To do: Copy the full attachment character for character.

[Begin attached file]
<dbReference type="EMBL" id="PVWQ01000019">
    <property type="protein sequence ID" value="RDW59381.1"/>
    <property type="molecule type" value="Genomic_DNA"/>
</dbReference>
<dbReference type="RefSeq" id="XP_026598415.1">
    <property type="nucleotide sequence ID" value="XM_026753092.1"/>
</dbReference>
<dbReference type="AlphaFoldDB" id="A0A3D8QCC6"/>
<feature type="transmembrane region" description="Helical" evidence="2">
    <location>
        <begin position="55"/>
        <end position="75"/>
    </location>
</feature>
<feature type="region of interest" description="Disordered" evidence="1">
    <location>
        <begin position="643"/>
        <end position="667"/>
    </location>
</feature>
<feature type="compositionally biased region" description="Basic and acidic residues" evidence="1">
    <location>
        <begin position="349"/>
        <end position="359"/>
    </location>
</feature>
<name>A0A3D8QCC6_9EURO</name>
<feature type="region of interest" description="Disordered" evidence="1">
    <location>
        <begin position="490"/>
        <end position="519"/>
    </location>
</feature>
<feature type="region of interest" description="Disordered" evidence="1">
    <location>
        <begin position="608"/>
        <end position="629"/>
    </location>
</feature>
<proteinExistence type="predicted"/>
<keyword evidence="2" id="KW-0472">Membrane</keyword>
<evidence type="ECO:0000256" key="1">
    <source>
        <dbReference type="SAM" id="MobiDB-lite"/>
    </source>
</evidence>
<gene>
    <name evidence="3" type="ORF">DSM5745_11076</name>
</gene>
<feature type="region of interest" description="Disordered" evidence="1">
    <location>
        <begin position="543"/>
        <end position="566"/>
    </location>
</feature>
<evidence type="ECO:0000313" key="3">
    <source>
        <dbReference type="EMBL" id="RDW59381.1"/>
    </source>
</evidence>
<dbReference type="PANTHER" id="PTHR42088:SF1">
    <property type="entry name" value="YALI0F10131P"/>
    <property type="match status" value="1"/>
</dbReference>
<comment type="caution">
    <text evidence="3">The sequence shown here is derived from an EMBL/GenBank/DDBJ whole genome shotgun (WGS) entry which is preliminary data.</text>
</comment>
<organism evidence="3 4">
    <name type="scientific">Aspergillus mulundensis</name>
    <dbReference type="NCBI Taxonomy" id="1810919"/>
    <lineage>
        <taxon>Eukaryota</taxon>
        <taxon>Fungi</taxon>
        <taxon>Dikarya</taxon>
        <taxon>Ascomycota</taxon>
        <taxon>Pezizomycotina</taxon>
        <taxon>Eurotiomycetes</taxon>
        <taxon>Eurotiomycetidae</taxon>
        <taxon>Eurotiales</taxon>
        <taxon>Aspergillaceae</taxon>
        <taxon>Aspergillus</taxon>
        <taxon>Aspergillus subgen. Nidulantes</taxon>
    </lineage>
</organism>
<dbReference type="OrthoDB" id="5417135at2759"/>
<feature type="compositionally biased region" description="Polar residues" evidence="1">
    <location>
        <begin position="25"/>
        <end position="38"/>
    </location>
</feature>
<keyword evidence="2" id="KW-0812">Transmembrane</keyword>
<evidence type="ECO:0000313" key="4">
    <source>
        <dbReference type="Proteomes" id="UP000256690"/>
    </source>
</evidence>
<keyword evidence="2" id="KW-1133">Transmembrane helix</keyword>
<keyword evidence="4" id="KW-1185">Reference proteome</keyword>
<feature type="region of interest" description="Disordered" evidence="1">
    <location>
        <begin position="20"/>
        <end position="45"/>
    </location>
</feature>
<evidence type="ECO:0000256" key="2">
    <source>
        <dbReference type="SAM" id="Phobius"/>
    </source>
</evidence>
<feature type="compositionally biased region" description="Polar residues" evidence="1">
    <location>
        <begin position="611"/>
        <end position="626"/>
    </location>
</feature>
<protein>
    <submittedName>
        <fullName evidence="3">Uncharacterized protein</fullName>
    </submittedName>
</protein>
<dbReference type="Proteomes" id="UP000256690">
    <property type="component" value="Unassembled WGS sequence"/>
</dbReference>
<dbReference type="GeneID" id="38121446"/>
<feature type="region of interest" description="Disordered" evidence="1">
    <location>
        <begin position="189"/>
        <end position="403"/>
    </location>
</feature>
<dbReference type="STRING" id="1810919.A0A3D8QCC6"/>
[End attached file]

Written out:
<dbReference type="EMBL" id="PVWQ01000019">
    <property type="protein sequence ID" value="RDW59381.1"/>
    <property type="molecule type" value="Genomic_DNA"/>
</dbReference>
<dbReference type="RefSeq" id="XP_026598415.1">
    <property type="nucleotide sequence ID" value="XM_026753092.1"/>
</dbReference>
<dbReference type="AlphaFoldDB" id="A0A3D8QCC6"/>
<feature type="transmembrane region" description="Helical" evidence="2">
    <location>
        <begin position="55"/>
        <end position="75"/>
    </location>
</feature>
<feature type="region of interest" description="Disordered" evidence="1">
    <location>
        <begin position="643"/>
        <end position="667"/>
    </location>
</feature>
<feature type="compositionally biased region" description="Basic and acidic residues" evidence="1">
    <location>
        <begin position="349"/>
        <end position="359"/>
    </location>
</feature>
<name>A0A3D8QCC6_9EURO</name>
<feature type="region of interest" description="Disordered" evidence="1">
    <location>
        <begin position="490"/>
        <end position="519"/>
    </location>
</feature>
<feature type="region of interest" description="Disordered" evidence="1">
    <location>
        <begin position="608"/>
        <end position="629"/>
    </location>
</feature>
<proteinExistence type="predicted"/>
<keyword evidence="2" id="KW-0472">Membrane</keyword>
<evidence type="ECO:0000256" key="1">
    <source>
        <dbReference type="SAM" id="MobiDB-lite"/>
    </source>
</evidence>
<gene>
    <name evidence="3" type="ORF">DSM5745_11076</name>
</gene>
<feature type="region of interest" description="Disordered" evidence="1">
    <location>
        <begin position="543"/>
        <end position="566"/>
    </location>
</feature>
<evidence type="ECO:0000313" key="3">
    <source>
        <dbReference type="EMBL" id="RDW59381.1"/>
    </source>
</evidence>
<dbReference type="PANTHER" id="PTHR42088:SF1">
    <property type="entry name" value="YALI0F10131P"/>
    <property type="match status" value="1"/>
</dbReference>
<comment type="caution">
    <text evidence="3">The sequence shown here is derived from an EMBL/GenBank/DDBJ whole genome shotgun (WGS) entry which is preliminary data.</text>
</comment>
<organism evidence="3 4">
    <name type="scientific">Aspergillus mulundensis</name>
    <dbReference type="NCBI Taxonomy" id="1810919"/>
    <lineage>
        <taxon>Eukaryota</taxon>
        <taxon>Fungi</taxon>
        <taxon>Dikarya</taxon>
        <taxon>Ascomycota</taxon>
        <taxon>Pezizomycotina</taxon>
        <taxon>Eurotiomycetes</taxon>
        <taxon>Eurotiomycetidae</taxon>
        <taxon>Eurotiales</taxon>
        <taxon>Aspergillaceae</taxon>
        <taxon>Aspergillus</taxon>
        <taxon>Aspergillus subgen. Nidulantes</taxon>
    </lineage>
</organism>
<dbReference type="OrthoDB" id="5417135at2759"/>
<feature type="compositionally biased region" description="Polar residues" evidence="1">
    <location>
        <begin position="25"/>
        <end position="38"/>
    </location>
</feature>
<keyword evidence="2" id="KW-0812">Transmembrane</keyword>
<evidence type="ECO:0000313" key="4">
    <source>
        <dbReference type="Proteomes" id="UP000256690"/>
    </source>
</evidence>
<keyword evidence="2" id="KW-1133">Transmembrane helix</keyword>
<keyword evidence="4" id="KW-1185">Reference proteome</keyword>
<feature type="region of interest" description="Disordered" evidence="1">
    <location>
        <begin position="20"/>
        <end position="45"/>
    </location>
</feature>
<evidence type="ECO:0000256" key="2">
    <source>
        <dbReference type="SAM" id="Phobius"/>
    </source>
</evidence>
<feature type="compositionally biased region" description="Polar residues" evidence="1">
    <location>
        <begin position="611"/>
        <end position="626"/>
    </location>
</feature>
<protein>
    <submittedName>
        <fullName evidence="3">Uncharacterized protein</fullName>
    </submittedName>
</protein>
<dbReference type="Proteomes" id="UP000256690">
    <property type="component" value="Unassembled WGS sequence"/>
</dbReference>
<dbReference type="GeneID" id="38121446"/>
<feature type="region of interest" description="Disordered" evidence="1">
    <location>
        <begin position="189"/>
        <end position="403"/>
    </location>
</feature>
<dbReference type="STRING" id="1810919.A0A3D8QCC6"/>